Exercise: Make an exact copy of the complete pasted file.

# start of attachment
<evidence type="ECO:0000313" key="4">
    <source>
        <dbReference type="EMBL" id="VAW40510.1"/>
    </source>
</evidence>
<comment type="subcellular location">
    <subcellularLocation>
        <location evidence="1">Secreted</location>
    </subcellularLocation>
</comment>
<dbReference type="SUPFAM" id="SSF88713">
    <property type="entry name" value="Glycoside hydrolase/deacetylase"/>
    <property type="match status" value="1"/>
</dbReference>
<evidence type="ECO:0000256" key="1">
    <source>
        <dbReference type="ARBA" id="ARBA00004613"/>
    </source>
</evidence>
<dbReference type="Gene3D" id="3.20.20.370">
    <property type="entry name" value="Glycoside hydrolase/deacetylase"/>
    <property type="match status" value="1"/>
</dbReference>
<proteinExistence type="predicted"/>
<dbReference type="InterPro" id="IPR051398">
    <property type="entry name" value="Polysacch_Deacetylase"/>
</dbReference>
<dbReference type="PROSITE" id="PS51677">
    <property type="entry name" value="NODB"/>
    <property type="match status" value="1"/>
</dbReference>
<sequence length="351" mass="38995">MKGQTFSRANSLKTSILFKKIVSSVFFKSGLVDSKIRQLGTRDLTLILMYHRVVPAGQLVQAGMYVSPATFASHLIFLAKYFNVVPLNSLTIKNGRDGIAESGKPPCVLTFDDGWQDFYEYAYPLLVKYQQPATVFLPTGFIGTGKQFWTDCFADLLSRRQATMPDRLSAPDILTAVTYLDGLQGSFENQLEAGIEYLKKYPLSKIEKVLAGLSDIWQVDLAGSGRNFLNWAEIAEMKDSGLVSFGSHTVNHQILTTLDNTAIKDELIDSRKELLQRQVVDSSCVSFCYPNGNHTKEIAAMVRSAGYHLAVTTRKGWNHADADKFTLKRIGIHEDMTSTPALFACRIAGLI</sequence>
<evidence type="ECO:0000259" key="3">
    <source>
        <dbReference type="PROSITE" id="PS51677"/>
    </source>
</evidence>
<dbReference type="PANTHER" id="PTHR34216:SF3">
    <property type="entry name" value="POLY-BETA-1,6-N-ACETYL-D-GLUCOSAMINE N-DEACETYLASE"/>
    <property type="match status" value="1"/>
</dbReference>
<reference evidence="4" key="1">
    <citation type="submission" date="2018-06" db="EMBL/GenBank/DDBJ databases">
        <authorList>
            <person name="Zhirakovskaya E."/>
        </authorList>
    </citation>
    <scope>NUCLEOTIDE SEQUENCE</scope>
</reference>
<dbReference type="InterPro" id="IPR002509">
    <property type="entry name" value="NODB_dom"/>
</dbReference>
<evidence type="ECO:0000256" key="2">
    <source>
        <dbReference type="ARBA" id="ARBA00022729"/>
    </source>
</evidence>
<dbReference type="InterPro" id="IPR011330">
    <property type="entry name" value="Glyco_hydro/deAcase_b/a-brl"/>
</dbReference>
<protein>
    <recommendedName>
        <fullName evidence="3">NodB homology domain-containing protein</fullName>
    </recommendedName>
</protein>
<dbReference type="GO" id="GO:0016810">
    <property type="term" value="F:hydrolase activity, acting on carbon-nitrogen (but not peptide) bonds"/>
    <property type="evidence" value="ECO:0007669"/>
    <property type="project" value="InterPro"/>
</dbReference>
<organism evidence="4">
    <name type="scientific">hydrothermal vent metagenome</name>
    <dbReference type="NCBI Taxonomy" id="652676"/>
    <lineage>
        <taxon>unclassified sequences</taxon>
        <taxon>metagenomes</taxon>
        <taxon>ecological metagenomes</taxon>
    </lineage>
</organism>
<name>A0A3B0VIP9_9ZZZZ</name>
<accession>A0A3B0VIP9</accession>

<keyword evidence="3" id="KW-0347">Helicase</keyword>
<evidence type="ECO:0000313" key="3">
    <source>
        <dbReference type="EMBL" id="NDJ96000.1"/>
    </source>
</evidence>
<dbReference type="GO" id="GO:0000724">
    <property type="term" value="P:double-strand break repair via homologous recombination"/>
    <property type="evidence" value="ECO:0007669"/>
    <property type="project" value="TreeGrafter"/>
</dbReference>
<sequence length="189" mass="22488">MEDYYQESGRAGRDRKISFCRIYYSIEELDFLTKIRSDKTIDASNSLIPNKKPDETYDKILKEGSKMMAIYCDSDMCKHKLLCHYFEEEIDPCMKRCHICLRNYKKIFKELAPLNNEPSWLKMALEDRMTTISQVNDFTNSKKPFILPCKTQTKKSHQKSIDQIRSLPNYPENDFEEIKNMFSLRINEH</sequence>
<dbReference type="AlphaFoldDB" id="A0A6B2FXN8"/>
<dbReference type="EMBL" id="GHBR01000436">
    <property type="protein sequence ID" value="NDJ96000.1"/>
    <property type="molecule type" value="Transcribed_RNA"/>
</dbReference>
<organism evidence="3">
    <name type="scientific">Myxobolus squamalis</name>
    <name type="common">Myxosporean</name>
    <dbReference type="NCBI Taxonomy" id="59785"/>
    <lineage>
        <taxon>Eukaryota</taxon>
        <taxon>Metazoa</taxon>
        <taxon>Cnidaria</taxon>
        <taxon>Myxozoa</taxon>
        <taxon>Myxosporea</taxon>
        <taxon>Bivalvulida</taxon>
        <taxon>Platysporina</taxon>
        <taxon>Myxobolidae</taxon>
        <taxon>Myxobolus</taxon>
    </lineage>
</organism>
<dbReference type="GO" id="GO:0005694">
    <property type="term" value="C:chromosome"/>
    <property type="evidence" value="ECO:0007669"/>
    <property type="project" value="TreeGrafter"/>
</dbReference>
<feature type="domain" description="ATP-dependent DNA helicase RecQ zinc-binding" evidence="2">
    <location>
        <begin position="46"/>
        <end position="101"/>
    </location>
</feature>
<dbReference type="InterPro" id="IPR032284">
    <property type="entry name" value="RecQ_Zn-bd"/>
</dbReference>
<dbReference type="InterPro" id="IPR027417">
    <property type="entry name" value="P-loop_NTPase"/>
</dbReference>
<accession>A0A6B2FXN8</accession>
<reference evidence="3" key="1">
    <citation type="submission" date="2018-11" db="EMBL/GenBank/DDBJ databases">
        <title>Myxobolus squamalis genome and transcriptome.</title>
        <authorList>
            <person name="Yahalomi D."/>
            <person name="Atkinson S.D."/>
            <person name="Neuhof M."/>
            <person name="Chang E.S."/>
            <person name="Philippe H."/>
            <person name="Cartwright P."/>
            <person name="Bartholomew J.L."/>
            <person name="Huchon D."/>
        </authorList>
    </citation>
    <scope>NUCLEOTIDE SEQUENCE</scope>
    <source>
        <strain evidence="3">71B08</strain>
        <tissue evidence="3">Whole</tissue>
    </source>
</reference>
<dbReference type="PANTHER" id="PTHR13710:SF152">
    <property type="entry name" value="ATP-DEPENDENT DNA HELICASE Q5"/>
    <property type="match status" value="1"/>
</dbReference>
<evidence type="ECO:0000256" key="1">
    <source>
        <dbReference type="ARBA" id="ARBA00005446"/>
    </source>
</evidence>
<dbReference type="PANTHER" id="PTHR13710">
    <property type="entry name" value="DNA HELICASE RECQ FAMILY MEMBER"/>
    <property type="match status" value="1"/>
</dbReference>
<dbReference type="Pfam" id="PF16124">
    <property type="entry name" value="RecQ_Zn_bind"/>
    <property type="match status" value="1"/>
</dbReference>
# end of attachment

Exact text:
<evidence type="ECO:0000313" key="4">
    <source>
        <dbReference type="EMBL" id="VAW40510.1"/>
    </source>
</evidence>
<comment type="subcellular location">
    <subcellularLocation>
        <location evidence="1">Secreted</location>
    </subcellularLocation>
</comment>
<dbReference type="SUPFAM" id="SSF88713">
    <property type="entry name" value="Glycoside hydrolase/deacetylase"/>
    <property type="match status" value="1"/>
</dbReference>
<evidence type="ECO:0000256" key="1">
    <source>
        <dbReference type="ARBA" id="ARBA00004613"/>
    </source>
</evidence>
<dbReference type="Gene3D" id="3.20.20.370">
    <property type="entry name" value="Glycoside hydrolase/deacetylase"/>
    <property type="match status" value="1"/>
</dbReference>
<proteinExistence type="predicted"/>
<dbReference type="InterPro" id="IPR051398">
    <property type="entry name" value="Polysacch_Deacetylase"/>
</dbReference>
<dbReference type="PROSITE" id="PS51677">
    <property type="entry name" value="NODB"/>
    <property type="match status" value="1"/>
</dbReference>
<sequence length="351" mass="38995">MKGQTFSRANSLKTSILFKKIVSSVFFKSGLVDSKIRQLGTRDLTLILMYHRVVPAGQLVQAGMYVSPATFASHLIFLAKYFNVVPLNSLTIKNGRDGIAESGKPPCVLTFDDGWQDFYEYAYPLLVKYQQPATVFLPTGFIGTGKQFWTDCFADLLSRRQATMPDRLSAPDILTAVTYLDGLQGSFENQLEAGIEYLKKYPLSKIEKVLAGLSDIWQVDLAGSGRNFLNWAEIAEMKDSGLVSFGSHTVNHQILTTLDNTAIKDELIDSRKELLQRQVVDSSCVSFCYPNGNHTKEIAAMVRSAGYHLAVTTRKGWNHADADKFTLKRIGIHEDMTSTPALFACRIAGLI</sequence>
<evidence type="ECO:0000259" key="3">
    <source>
        <dbReference type="PROSITE" id="PS51677"/>
    </source>
</evidence>
<dbReference type="PANTHER" id="PTHR34216:SF3">
    <property type="entry name" value="POLY-BETA-1,6-N-ACETYL-D-GLUCOSAMINE N-DEACETYLASE"/>
    <property type="match status" value="1"/>
</dbReference>
<reference evidence="4" key="1">
    <citation type="submission" date="2018-06" db="EMBL/GenBank/DDBJ databases">
        <authorList>
            <person name="Zhirakovskaya E."/>
        </authorList>
    </citation>
    <scope>NUCLEOTIDE SEQUENCE</scope>
</reference>
<dbReference type="InterPro" id="IPR002509">
    <property type="entry name" value="NODB_dom"/>
</dbReference>
<evidence type="ECO:0000256" key="2">
    <source>
        <dbReference type="ARBA" id="ARBA00022729"/>
    </source>
</evidence>
<dbReference type="InterPro" id="IPR011330">
    <property type="entry name" value="Glyco_hydro/deAcase_b/a-brl"/>
</dbReference>
<protein>
    <recommendedName>
        <fullName evidence="3">NodB homology domain-containing protein</fullName>
    </recommendedName>
</protein>
<dbReference type="GO" id="GO:0016810">
    <property type="term" value="F:hydrolase activity, acting on carbon-nitrogen (but not peptide) bonds"/>
    <property type="evidence" value="ECO:0007669"/>
    <property type="project" value="InterPro"/>
</dbReference>
<organism evidence="4">
    <name type="scientific">hydrothermal vent metagenome</name>
    <dbReference type="NCBI Taxonomy" id="652676"/>
    <lineage>
        <taxon>unclassified sequences</taxon>
        <taxon>metagenomes</taxon>
        <taxon>ecological metagenomes</taxon>
    </lineage>
</organism>
<name>A0A3B0VIP9_9ZZZZ</name>
<accession>A0A3B0VIP9</accession>

<keyword evidence="3" id="KW-0347">Helicase</keyword>
<evidence type="ECO:0000313" key="3">
    <source>
        <dbReference type="EMBL" id="NDJ96000.1"/>
    </source>
</evidence>
<dbReference type="GO" id="GO:0000724">
    <property type="term" value="P:double-strand break repair via homologous recombination"/>
    <property type="evidence" value="ECO:0007669"/>
    <property type="project" value="TreeGrafter"/>
</dbReference>
<sequence length="189" mass="22488">MEDYYQESGRAGRDRKISFCRIYYSIEELDFLTKIRSDKTIDASNSLIPNKKPDETYDKILKEGSKMMAIYCDSDMCKHKLLCHYFEEEIDPCMKRCHICLRNYKKIFKELAPLNNEPSWLKMALEDRMTTISQVNDFTNSKKPFILPCKTQTKKSHQKSIDQIRSLPNYPENDFEEIKNMFSLRINEH</sequence>
<dbReference type="AlphaFoldDB" id="A0A6B2FXN8"/>
<dbReference type="EMBL" id="GHBR01000436">
    <property type="protein sequence ID" value="NDJ96000.1"/>
    <property type="molecule type" value="Transcribed_RNA"/>
</dbReference>
<organism evidence="3">
    <name type="scientific">Myxobolus squamalis</name>
    <name type="common">Myxosporean</name>
    <dbReference type="NCBI Taxonomy" id="59785"/>
    <lineage>
        <taxon>Eukaryota</taxon>
        <taxon>Metazoa</taxon>
        <taxon>Cnidaria</taxon>
        <taxon>Myxozoa</taxon>
        <taxon>Myxosporea</taxon>
        <taxon>Bivalvulida</taxon>
        <taxon>Platysporina</taxon>
        <taxon>Myxobolidae</taxon>
        <taxon>Myxobolus</taxon>
    </lineage>
</organism>
<dbReference type="GO" id="GO:0005694">
    <property type="term" value="C:chromosome"/>
    <property type="evidence" value="ECO:0007669"/>
    <property type="project" value="TreeGrafter"/>
</dbReference>
<feature type="domain" description="ATP-dependent DNA helicase RecQ zinc-binding" evidence="2">
    <location>
        <begin position="46"/>
        <end position="101"/>
    </location>
</feature>
<dbReference type="InterPro" id="IPR032284">
    <property type="entry name" value="RecQ_Zn-bd"/>
</dbReference>
<dbReference type="InterPro" id="IPR027417">
    <property type="entry name" value="P-loop_NTPase"/>
</dbReference>
<accession>A0A6B2FXN8</accession>
<reference evidence="3" key="1">
    <citation type="submission" date="2018-11" db="EMBL/GenBank/DDBJ databases">
        <title>Myxobolus squamalis genome and transcriptome.</title>
        <authorList>
            <person name="Yahalomi D."/>
            <person name="Atkinson S.D."/>
            <person name="Neuhof M."/>
            <person name="Chang E.S."/>
            <person name="Philippe H."/>
            <person name="Cartwright P."/>
            <person name="Bartholomew J.L."/>
            <person name="Huchon D."/>
        </authorList>
    </citation>
    <scope>NUCLEOTIDE SEQUENCE</scope>
    <source>
        <strain evidence="3">71B08</strain>
        <tissue evidence="3">Whole</tissue>
    </source>
</reference>
<dbReference type="PANTHER" id="PTHR13710:SF152">
    <property type="entry name" value="ATP-DEPENDENT DNA HELICASE Q5"/>
    <property type="match status" value="1"/>
</dbReference>
<evidence type="ECO:0000256" key="1">
    <source>
        <dbReference type="ARBA" id="ARBA00005446"/>
    </source>
</evidence>
<dbReference type="PANTHER" id="PTHR13710">
    <property type="entry name" value="DNA HELICASE RECQ FAMILY MEMBER"/>
    <property type="match status" value="1"/>
</dbReference>
<dbReference type="Pfam" id="PF16124">
    <property type="entry name" value="RecQ_Zn_bind"/>
    <property type="match status" value="1"/>
</dbReference>